The script for this weekend's game between the St. Louis Rams and the Baltimore Ravens has already been written.
Recap: The Rams hang tough early, fall behind at halftime, begin making mistakes they can't recover from and ultimately succumb to the Ravens, falling to oh-and-three hole to start the season. Analysis: At least they're in the NFC West.
That's what pretty much the entire football world expects. But can the Rams tear up this script and write their own? Here are three key matchups that will help determine the Rams' ability to pull off a stunning upset.
New Spagnuolo vs Old Spagnuolo
Coach Steve Spagnuolo placed a lot of emphasis on fundamentals, on the elimination of mistakes, and the elimination of risk as a means of re-centering the franchise. But without taking risks, rewards are few in this league. Now in his third year, with a core of players that he and GM Billy Devaney personally assembled, and with a firebrand offensive mind alongside him, Spagnuolo has been working to change that philosophy.
Well-coached athletes tend to repeat their coaches' words in interviews over and over, sometimes unconsciously. There's a subtle strain in what Spags, Laurinaitis, Steven and Sam are saying in their interviews: "Thinking less, reacting more." "Being more aggressive." "Playing with speed." And, during training camp but not very much recently, "Not worrying as much about mistakes."
So far, that aggressiveness has shown up, but so have mistakes. Like losing containment in an all-out quarterback rush on Michael Vick. Or drawing pass interference penalties on physical coverage. Or standing in the pocket that extra second waiting for a deep play to develop, and taking an unnecessary hit. We are seeing rewards as well, but not enough at this point to add up to a win.
As the Rams continue to face down this difficult schedule, game by game, they will need to take risks if they want to steal wins. But will the coach, perhaps feeling his seat get a little warm, revert to his old self? Does he re-exert control of the playbook? Will the offense pull back into its shell?
Or, does he stay true to the "New Spagnuolo" and give the players free rein to play through their mistakes, take the higher-risk approach, and see what happens?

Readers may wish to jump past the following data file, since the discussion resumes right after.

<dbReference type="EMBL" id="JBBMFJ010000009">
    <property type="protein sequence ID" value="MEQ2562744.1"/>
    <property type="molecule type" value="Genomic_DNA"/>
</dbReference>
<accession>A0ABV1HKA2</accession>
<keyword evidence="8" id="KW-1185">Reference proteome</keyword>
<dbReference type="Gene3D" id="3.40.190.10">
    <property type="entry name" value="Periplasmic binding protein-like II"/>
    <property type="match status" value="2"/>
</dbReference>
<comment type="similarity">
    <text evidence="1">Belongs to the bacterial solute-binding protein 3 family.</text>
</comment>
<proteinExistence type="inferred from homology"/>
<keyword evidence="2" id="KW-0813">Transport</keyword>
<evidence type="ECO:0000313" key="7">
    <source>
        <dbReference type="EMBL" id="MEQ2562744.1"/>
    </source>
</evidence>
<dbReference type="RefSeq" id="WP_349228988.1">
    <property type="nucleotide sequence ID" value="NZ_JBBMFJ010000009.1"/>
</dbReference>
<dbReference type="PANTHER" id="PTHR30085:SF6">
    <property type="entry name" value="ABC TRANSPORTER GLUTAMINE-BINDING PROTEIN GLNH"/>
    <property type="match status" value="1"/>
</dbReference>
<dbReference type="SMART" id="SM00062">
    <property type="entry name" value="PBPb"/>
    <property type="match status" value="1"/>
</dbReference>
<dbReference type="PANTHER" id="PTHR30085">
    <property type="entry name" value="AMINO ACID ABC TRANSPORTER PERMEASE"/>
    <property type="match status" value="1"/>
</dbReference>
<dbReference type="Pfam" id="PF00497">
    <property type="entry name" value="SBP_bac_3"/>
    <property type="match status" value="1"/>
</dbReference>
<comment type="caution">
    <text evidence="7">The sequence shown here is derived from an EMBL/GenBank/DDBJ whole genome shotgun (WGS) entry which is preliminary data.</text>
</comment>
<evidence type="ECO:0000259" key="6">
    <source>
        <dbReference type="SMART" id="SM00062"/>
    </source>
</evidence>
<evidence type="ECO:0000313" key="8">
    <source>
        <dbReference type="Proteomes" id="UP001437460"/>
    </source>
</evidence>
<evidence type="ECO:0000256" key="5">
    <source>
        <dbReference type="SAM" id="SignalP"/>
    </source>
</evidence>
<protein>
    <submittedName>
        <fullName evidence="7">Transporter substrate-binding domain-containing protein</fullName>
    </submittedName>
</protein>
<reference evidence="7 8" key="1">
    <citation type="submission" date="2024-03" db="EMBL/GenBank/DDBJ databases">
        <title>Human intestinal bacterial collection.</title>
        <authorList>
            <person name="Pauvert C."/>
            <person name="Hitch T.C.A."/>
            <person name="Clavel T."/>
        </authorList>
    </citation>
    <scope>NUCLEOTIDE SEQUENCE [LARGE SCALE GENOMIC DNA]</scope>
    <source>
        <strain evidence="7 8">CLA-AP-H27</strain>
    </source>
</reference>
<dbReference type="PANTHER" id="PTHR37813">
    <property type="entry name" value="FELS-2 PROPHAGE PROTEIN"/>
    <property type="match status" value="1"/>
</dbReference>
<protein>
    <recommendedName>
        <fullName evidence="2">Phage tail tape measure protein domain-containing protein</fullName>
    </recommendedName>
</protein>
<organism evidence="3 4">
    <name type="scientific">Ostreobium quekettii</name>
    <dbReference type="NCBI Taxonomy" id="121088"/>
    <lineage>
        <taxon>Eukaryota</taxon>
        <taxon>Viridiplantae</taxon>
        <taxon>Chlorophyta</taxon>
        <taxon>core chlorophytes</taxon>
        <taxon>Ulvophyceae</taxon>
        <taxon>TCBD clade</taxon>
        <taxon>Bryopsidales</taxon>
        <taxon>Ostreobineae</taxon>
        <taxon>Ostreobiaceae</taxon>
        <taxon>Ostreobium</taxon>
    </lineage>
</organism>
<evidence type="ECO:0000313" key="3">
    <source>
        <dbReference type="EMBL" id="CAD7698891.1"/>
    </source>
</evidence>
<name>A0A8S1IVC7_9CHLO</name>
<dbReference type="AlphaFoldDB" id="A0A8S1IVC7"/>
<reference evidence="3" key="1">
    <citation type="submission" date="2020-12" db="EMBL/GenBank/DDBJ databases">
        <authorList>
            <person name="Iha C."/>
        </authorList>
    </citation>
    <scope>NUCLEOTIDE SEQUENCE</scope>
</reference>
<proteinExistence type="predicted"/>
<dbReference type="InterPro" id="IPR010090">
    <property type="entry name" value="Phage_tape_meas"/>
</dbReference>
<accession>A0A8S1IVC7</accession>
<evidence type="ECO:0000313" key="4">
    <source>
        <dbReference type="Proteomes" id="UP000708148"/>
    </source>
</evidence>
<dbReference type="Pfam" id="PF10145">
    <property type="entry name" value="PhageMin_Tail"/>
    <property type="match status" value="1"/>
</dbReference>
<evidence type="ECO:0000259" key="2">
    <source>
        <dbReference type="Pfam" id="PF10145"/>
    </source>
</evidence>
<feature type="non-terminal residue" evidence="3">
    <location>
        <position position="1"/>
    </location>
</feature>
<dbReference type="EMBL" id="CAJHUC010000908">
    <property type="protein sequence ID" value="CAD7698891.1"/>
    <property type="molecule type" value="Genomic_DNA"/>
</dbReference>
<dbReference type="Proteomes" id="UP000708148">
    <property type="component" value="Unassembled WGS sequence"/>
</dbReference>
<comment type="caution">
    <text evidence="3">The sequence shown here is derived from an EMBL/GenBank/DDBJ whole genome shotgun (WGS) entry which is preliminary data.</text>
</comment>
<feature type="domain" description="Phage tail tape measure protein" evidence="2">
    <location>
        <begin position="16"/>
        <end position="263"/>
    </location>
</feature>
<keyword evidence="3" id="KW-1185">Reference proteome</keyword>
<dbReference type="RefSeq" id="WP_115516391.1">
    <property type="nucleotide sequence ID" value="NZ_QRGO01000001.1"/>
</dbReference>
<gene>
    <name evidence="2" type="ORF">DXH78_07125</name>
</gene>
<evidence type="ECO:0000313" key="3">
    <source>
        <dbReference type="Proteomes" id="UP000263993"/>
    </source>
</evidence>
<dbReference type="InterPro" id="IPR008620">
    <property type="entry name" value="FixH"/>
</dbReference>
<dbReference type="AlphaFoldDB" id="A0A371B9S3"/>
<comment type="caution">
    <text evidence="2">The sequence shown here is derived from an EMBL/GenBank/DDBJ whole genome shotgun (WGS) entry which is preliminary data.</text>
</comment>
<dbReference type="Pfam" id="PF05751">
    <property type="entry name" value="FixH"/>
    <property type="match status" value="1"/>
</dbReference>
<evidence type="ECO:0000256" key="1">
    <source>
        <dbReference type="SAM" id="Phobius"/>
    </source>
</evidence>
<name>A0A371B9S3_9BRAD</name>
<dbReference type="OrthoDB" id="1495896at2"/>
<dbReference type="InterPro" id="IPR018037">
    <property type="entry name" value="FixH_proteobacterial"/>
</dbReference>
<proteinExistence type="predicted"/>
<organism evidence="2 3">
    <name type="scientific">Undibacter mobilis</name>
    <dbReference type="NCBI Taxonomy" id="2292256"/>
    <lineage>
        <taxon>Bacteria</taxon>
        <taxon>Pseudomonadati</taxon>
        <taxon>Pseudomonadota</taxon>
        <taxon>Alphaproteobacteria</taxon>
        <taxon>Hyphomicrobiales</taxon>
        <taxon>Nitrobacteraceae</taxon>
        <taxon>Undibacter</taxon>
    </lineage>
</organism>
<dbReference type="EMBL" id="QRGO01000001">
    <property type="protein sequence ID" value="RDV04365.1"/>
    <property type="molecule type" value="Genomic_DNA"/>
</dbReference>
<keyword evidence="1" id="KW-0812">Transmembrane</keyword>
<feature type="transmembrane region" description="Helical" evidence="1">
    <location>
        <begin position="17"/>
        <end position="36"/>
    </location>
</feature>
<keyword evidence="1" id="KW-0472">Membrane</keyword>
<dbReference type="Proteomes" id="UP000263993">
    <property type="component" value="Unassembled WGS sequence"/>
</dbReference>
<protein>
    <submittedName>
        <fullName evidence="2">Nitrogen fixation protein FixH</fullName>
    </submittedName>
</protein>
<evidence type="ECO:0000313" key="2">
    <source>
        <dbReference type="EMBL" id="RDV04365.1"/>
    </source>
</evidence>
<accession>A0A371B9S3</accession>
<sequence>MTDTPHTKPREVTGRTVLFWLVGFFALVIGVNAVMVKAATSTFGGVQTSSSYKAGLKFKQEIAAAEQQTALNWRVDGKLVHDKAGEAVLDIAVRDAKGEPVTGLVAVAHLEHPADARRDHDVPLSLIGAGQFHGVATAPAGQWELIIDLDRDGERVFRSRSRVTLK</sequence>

The Rams' Offensive Tempo vs The Ravens' veteran defense.
Expanding on that last point, the Rams surprised a lot of people with their game speed on offense last week. The versatility of players like Lance Kendricks and Cadillac Williams in Josh McDaniels' offensive groupings helped them run a series of lightning quick plays that exploited multiple formations and attacked the Giants' defense on multiple fronts.
It was a profoundly effective strategy between the twenties, but the weakness of the Giants' back end of the defense has to be accounted for here as well. The Ravens' back seven are more veteran and better coached than that of the Giants, and will be harder to catch out of position.
One thing to keep an eye on, if the Rams go to the no-huddle: Sam Bradford's eyes.
The young quarterback does not do a good job of looking defenses off his primary read, and in a blitzkrieg offense, there's little time to think about anything other than where you're going to go with the ball. Ray Lewis and Ed Reed are masters at reading quarterbacks. They may be older and slower now, but they know how to position themselves to interrupt even the quickest of passes, if they know where they're headed beforehand.
Battle of the ball-hawking safeties
Very few safeties in the NFL have made as many game-changing plays as Ed Reed over the span of his career. He has caused 66 turnovers (56 interceptions and 10 forced fumbles) and personally returned eight balls for touchdowns.
His counterpart in this matchup, Quintin Mikell, has developed into one of the better all-around safeties in the league before signing with St Louis, but his resume of game-changing plays pales by comparison. 11 interceptions, eight forced fumbles, zero touchdowns. However, both Reed and Mikell have forced two turnovers this season so far, and both will be tested in this game.
Bradford and Flacco have thrown an almost identical number of passes to the deep zones of the field (24 throws of 20 yards or more for Flacco, 25 for Bradford). Safety play by these two savvy veterans as much as receiver play will dictate whether either team finds success on those deep routes.
In a game against a formidable foe, big plays will win the day. Just as Matt Hasselbeck and Kenny Britt showed last week.